Namdas are simple felted wool mats, sometimes block printed with pattern, whose origins are lost in central Asian history. Nutts are one of the most ancient forms of covering, and are at their simplest, embroidered leather mats. Of all the non-woven floor coverings, gabbas are the most varied and decorative. Buddhist monks started the gabba tradition. Woollen blankets are decorated with chain stitched silk embroidery by monks in their monasteries on the famous silk road which stretched from China to the Middle East through Kashmir. An example from this period – 'the Thousand Buddhas' – survives from the mid-sixth century. Sophisticated in both composition and execution, it suggests that, even then, gabba was a well-established craft. The idea of completing some kind of narrative sequence in stitches meant that throughout the ages, gabbas have been a pictorial history book, depicting contemporary scenes in wool.
Ancient Kashmiri gabbas were decorated with immense motifs similar to those used on namdas. A central field was surrounded by complex borders, as detailed and fine as knotted carpets. What started as a cheap way of covering the floor has developed into a full-blown art form and in village homes, hands can be found stitching pictures of fantastic complexity, which are more likely to be hung on a wall than walked upon.
A typical gabba depicts craftswomen at work, one spinning the wool and two others embroidering. Another is working on a floral picture, whilst the other is depicting a stylised animal. Around them, completed gabbas lie between village houses, plant and ponds. Part of the joy of gabba watching is that though you are likely to encounter the same themes time and time again, you will never come across the same design twice. The individual imagination of its creator can transform the ordinary into the extraordinary.
Traditionally the blanket’s base colour is used as part of the picture, between stitches. In the 1960s, a shortage of woollen blankets in the mountainous area of Azad Kashmir caused coarse burlap or canvas to be used as an alternative base, although results using this material are not as satisfying as with a blanket. Gabbas tend to be large, some as much as six feet long, but smaller pieces, suitable for more modest domestic decoration, can also be found.
Popular subjects for modern gabbas are social occasions like weddings, or pastoral scenes of days gone by such as hunts or agricultural vistas where animal and plant forms are used as decorative elements. In these days of mass communication, broader influences than those experienced locally can also shape the designs.
These influences are easily detected in one of Pakistan’s other, more public arts – truck decoration. Throughout the country, lorries, tankers and buses are painted and decorated with beaten chromed patterns. Islamic tradition forbids the depiction of living creatures, yet these mobile artworks illustrate a dichotomy in Pakistani art, as the cab doors often show figurative scenes, whilst the bulk of the truck is covered in pattern.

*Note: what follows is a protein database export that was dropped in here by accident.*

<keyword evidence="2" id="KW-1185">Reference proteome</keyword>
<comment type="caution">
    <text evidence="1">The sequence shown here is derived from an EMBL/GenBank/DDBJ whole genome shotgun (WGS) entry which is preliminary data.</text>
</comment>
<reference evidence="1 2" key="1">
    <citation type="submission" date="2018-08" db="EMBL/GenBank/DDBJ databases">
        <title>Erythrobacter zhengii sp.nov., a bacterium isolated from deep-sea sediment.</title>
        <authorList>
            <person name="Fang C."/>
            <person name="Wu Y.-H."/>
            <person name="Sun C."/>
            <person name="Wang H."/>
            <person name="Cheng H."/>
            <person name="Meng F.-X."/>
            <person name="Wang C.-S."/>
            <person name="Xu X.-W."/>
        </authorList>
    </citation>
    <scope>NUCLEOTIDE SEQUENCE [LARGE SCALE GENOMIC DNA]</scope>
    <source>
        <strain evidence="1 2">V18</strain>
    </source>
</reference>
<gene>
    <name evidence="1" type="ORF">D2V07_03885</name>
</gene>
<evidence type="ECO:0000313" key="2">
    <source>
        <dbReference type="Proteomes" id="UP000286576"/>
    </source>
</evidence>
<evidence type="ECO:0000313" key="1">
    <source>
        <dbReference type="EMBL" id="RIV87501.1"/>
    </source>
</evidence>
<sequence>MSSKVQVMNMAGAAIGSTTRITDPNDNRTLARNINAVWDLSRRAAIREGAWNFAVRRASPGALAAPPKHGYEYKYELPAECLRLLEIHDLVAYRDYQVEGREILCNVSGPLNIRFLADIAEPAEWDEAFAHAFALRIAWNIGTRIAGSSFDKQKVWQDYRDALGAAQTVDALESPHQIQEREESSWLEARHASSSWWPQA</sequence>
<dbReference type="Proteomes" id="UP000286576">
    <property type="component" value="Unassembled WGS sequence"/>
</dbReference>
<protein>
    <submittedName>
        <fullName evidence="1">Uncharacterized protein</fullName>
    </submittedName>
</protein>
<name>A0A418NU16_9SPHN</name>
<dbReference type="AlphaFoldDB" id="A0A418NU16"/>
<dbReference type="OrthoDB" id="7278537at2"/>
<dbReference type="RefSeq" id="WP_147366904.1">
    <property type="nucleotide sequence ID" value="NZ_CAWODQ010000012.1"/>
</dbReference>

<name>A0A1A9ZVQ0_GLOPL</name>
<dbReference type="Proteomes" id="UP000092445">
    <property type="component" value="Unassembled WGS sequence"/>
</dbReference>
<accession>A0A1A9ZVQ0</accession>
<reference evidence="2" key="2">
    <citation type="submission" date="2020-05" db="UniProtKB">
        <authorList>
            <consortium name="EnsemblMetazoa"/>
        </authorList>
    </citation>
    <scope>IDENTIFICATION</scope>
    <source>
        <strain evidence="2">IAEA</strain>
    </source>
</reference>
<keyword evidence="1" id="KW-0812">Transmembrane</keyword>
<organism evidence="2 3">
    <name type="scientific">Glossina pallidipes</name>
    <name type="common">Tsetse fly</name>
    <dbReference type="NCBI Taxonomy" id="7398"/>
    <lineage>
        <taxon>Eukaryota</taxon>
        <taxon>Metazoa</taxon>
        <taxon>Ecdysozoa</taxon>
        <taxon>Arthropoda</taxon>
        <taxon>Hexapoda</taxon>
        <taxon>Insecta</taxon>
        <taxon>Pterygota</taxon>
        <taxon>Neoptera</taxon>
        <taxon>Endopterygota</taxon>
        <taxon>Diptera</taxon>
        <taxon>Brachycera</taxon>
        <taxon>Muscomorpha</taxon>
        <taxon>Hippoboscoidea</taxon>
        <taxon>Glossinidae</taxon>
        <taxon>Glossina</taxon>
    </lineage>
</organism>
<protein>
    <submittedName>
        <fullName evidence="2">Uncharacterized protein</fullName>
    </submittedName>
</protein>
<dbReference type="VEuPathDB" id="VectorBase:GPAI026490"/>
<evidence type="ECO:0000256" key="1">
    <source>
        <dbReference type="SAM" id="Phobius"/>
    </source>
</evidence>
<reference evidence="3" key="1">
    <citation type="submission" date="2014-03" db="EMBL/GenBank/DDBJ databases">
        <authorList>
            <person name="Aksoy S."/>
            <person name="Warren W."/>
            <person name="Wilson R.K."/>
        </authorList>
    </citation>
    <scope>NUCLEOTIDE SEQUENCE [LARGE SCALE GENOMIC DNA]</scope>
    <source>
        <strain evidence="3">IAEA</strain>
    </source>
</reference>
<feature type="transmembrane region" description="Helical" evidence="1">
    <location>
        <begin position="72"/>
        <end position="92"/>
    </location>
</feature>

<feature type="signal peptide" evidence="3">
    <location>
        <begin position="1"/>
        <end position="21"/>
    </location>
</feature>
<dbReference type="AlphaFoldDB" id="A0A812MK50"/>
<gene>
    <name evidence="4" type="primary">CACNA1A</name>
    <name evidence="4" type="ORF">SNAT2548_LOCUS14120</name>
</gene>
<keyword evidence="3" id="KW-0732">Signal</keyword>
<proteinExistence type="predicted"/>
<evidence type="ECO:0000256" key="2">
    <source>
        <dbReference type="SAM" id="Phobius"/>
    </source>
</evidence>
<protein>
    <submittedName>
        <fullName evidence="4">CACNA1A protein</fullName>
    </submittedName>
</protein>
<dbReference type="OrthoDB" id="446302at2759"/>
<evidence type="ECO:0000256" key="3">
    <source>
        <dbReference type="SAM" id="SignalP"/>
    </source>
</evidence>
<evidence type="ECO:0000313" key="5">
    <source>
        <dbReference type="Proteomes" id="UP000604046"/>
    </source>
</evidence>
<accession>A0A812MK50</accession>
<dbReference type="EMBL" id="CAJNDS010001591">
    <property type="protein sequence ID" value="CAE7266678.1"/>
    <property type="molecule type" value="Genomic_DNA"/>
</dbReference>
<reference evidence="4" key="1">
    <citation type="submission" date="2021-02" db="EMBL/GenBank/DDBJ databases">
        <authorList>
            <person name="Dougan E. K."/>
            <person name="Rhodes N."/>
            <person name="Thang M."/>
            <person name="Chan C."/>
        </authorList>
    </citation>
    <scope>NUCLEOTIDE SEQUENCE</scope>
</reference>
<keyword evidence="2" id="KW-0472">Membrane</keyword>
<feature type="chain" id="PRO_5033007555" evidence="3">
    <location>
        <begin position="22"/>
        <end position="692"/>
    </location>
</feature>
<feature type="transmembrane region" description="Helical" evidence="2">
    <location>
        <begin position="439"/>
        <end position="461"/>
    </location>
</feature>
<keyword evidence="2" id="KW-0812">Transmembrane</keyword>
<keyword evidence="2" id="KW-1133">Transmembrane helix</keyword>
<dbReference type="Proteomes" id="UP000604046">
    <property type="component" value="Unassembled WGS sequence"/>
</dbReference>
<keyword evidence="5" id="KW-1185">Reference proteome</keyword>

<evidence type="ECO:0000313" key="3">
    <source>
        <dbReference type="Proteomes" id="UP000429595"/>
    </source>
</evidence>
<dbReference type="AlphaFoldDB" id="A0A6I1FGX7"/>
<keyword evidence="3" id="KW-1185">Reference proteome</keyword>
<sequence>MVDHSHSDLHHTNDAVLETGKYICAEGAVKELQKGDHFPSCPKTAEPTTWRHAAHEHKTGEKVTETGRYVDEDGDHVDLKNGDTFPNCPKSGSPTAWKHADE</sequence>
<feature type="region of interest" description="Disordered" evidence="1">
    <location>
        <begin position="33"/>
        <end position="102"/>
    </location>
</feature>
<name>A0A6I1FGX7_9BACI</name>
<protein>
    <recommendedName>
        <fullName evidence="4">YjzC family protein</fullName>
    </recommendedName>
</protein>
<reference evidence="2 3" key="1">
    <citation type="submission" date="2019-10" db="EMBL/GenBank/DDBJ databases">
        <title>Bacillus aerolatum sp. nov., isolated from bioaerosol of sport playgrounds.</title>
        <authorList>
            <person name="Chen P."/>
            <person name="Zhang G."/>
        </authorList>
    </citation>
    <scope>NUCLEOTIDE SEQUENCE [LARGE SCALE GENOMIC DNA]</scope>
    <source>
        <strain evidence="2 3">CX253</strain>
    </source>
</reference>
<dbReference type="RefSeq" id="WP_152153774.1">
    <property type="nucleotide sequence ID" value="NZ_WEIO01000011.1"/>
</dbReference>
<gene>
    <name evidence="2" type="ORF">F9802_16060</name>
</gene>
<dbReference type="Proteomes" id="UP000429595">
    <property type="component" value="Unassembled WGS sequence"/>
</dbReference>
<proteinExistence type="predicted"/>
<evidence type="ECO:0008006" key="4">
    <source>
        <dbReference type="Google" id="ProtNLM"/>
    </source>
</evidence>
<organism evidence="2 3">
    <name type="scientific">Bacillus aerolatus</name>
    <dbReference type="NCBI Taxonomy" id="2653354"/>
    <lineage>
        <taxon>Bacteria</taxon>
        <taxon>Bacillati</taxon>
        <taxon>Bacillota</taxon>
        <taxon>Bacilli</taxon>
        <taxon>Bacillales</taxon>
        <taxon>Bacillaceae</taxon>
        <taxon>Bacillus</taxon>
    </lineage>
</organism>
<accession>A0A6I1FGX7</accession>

Geometric pattern is an essential element of rilly patchwork, a form of appliqué fashioned from colourful cloth strips, traditionally household scraps. Originating from Sind, the southern state on the Arabian Sea, which shares a substantial border with Gujerat and Rajasthan, this art is often encountered in everyday life. No social function, be it a wedding or sports day is complete without a Shamiana – a multi-coloured patchwork tent, and on a more domestic4
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Signed and sealed SIGNATURE CLOTHS; SOCIAL NETWORKING OLD AND NEW
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Over the last few years artist Lynn Setterington has changed direction several times. Her preoccupation however remains the same – highlighting the overlooked; be it objects, people, embroidery or folk traditions. So when Lynn came upon an early signature cloth on a research fellowship to the International Quilt Study Center in Nebraska in 2010, connections were made and a new chapter began.
The cloths, filled with embroidered names in all manner of configurations, record the lives of ordinary individuals and were made in the U.S. both as fundraisers and records of community from the 1850s onwards. As the York County quilt documentation project explains they were; “made to commemorate a single significant event such as a wedding or retirement. They were also used to acknowledge bonds of friendship and served as remembrances of friends and family when loved ones moved from a community or joined the Westwood migration.”
One of the most striking quilts was a fundraiser for the Red Cross in World War I. The quality of the now disintegrating sewn signatures is poignant and exquisite and could not be replicated in any other medium. Likewise, a cloth from Pennsylvania is made up of squares each containing hundreds of sewn names and signatures in different configurations. On closer inspection “worked by Mrs Belle Dutcher” can be made out, hidden amongst the mass of lettering. Having the traces of these individuals makes the cloths important as social history documents and wonderful legacies for family and community alike.